We are far from out of the woods, when it comes to the pandemic. But as the vaccination efforts continue at pace, and a glimmer of hope for a return to normalcy emerges, digital leaders start to look at ‘what’s next’. Here, Lisa Emery, CIO at the Royal Marsden NHS Foundation Trust, explains how she’s looking at the digital response to the pandemic through an ‘operational lens’.
Although in some ways it feels a little soon to be thinking ‘what next?’; as we ticked over into 2021, we inevitably began reflecting on what we had achieved since March. I am really looking forward to hearing the experiences of others during the New Normal Summit at Digital Health Rewired. I have long been an advocate for shared learning and it is vital, now more than ever, that we exchange knowledge and best practice to help each other through the pandemic.
As a leadership team, our attention turned back to some of the strategic projects that had been placed on hold while we responded to the pandemic.
The way we think about and describe ‘transformation’ has really been challenged; we now have new insight into the ways in which we interact with our healthcare colleagues to improve patient outcomes and staff experience.
Fundamental importance of tech
Certainly, it is clearer now, and to a wider audience, just how fundamentally important technology is in the healthcare setting. I don’t think I could possibly sum it up better than a quote from a recent article by Steven Van Roekel, COO at the Rockefeller Foundation: “…technology is never the answer to anything – but it’s part of the answer to almost everything”. It’s a highly recommended read, and speaks of two key, relatable lessons from the Ebola epidemic. Firstly, the transformational potential of data; and secondly the central role that executives with an understanding of data and technology have in transforming their organisation’s operations. He recommends that CIOs take ‘more of a broader operational lens into their work’.
Certainly, personal experience tells me that that the importance of that ‘operational lens’ should not be overlooked. It never pays to make assumptions about what services need. For example, we found during our response to the pandemic that things like simply being able to kit out a clinic room with a decent desktop device and better network coverage has been transformational in terms of allowing the service to run virtual clinics and use the limited space in a more flexible way.
Small but impactful changes
Our opportunities to innovate were somewhat limited, with our early pandemic response focus squarely on enabling working from home at volume, moving staff across to virtual platforms as quickly as possible and enabling remote consultations.
That said, we still found ways to make some small but impactful changes – building a virtual desktop environment in less than ten days stands out – particularly as it provided the perfect response to address the lack of availability of laptops at the time. It very quickly brought the ‘bring your own device’ conversation we’d been planning to have to the fore, and unlocked home working at a scale we could never have expected to achieve so quickly.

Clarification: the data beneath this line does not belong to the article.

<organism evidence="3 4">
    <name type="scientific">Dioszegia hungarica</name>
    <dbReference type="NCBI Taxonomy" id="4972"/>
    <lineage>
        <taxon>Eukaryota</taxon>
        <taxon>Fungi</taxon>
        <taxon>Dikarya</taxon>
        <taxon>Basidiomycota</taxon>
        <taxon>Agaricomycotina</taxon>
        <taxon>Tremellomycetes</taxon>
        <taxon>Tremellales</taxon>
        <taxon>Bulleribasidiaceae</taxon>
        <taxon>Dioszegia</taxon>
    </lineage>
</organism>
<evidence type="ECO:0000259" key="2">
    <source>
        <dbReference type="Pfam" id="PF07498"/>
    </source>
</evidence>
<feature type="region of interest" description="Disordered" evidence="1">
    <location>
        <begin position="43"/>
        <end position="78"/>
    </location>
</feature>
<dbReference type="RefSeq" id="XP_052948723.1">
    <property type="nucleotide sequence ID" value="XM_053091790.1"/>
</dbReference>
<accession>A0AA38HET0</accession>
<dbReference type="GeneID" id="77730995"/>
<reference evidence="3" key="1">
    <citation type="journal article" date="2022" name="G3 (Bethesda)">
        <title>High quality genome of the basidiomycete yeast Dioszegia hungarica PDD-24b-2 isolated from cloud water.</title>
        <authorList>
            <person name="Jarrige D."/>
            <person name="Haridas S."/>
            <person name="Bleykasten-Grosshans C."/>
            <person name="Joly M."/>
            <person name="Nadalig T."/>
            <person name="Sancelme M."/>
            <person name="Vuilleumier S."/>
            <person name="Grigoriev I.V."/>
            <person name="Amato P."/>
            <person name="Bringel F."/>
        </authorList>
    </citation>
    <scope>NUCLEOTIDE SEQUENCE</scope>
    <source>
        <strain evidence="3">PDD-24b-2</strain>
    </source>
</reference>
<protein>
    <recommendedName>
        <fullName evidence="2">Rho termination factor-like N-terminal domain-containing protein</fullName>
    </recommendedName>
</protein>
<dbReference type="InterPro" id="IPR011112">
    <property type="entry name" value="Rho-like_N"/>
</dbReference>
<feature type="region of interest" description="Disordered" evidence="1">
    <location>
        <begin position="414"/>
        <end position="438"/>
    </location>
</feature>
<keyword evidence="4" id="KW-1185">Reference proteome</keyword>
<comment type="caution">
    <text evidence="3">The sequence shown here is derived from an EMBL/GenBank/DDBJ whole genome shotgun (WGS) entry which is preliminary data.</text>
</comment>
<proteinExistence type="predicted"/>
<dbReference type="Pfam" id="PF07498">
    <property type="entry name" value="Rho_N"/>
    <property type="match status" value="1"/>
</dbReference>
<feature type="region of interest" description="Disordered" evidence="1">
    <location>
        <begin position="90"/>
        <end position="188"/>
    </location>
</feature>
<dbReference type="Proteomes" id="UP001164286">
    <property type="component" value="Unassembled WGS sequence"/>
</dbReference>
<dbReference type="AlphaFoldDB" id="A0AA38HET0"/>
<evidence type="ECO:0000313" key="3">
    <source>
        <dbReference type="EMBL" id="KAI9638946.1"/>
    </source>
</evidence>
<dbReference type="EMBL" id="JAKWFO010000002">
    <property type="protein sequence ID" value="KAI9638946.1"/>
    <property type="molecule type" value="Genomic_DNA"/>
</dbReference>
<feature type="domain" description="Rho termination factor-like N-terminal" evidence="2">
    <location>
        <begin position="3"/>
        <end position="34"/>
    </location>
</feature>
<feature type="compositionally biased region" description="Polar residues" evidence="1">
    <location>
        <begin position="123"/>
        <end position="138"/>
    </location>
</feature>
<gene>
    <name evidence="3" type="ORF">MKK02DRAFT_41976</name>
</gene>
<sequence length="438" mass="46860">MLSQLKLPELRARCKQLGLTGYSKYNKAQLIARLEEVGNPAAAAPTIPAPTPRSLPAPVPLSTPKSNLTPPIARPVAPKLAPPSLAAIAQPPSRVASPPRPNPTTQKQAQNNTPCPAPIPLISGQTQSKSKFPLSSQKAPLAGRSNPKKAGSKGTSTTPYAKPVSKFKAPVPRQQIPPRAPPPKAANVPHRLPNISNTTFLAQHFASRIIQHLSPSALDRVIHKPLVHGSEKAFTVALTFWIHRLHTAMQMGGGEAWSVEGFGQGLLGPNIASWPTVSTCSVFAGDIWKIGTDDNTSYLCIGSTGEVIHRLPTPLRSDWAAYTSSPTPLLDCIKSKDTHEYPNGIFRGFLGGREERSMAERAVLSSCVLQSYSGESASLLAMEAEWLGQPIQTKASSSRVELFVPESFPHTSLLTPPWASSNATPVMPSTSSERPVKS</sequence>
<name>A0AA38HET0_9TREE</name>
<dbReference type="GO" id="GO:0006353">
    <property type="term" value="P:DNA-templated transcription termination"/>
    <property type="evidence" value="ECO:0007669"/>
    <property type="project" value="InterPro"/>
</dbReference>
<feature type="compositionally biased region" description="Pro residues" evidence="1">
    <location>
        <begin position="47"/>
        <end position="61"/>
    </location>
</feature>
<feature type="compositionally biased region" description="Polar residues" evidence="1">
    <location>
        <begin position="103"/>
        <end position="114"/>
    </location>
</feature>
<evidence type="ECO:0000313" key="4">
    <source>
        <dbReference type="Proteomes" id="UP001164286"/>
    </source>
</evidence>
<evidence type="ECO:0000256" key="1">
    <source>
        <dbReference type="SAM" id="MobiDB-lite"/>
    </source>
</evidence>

Other wins included using our existing electronic document management system to provision symptom-tracking e-forms and, in conjunction with other remote working tools, to be able to stand up remote monitoring of clinical trials. This was more a case of creatively using something we had already made an investment in, but was a clinical co-design built to order by the development team. It’s certainly given us a blueprint for the approach to future projects.
Corporate and clinical meetings were rapidly moved to a virtual footing, not without hiccups but nonetheless adopted with a ready supply of clinical goodwill and patience. The benefits outside of the obvious have included a change in the dynamic of the meetings, perhaps the most surprising outcome being that many staff reported a greater sense of connection as part of a team, and survey responses indicated a desire to retain the remote option as a core component of work practices into the future.
Through rose-tinted glasses
Of course, all of the above could paint a rosy, ‘didn’t we do well’ view but of course it’s never that simple. Gains have definitely been made; the pace of change around our digital workplace infrastructure has without question been incredible, and some new friends and advocates have been won. These though have been largely through reactive delivery of generally tactical solutions. There is much that we did at speed that has merit and will earn a place in our core offering long-term, but it is also the right time to look back with a critical eye and ensure that we take the right next steps. We can certainly be sure that we won’t be alone in undertaking a Digital Strategy refresh over the next few months!
Our overall objectives remain intact, and within the next few months we will have a core infrastructure platform to be proud of, that will stand us in stead for what comes next. What really matters now is what we do next. We have made so many important advances that it is imperative we continue to look with our ‘operational lens’ and ensure we maximise the potential of technology to transform healthcare.
- The New Normal Summit will take place on the afternoon of 19 March with Chris Hopson, CEO of NHS Providers to deliver a keynote on “The NHS and Digital – Where Next?’. Register to attend.
Get your ticket for Digital Health Rewired 2021 to join the must-attend virtual festival celebrating the best of digital health and care, taking place across 15-19 March 2021.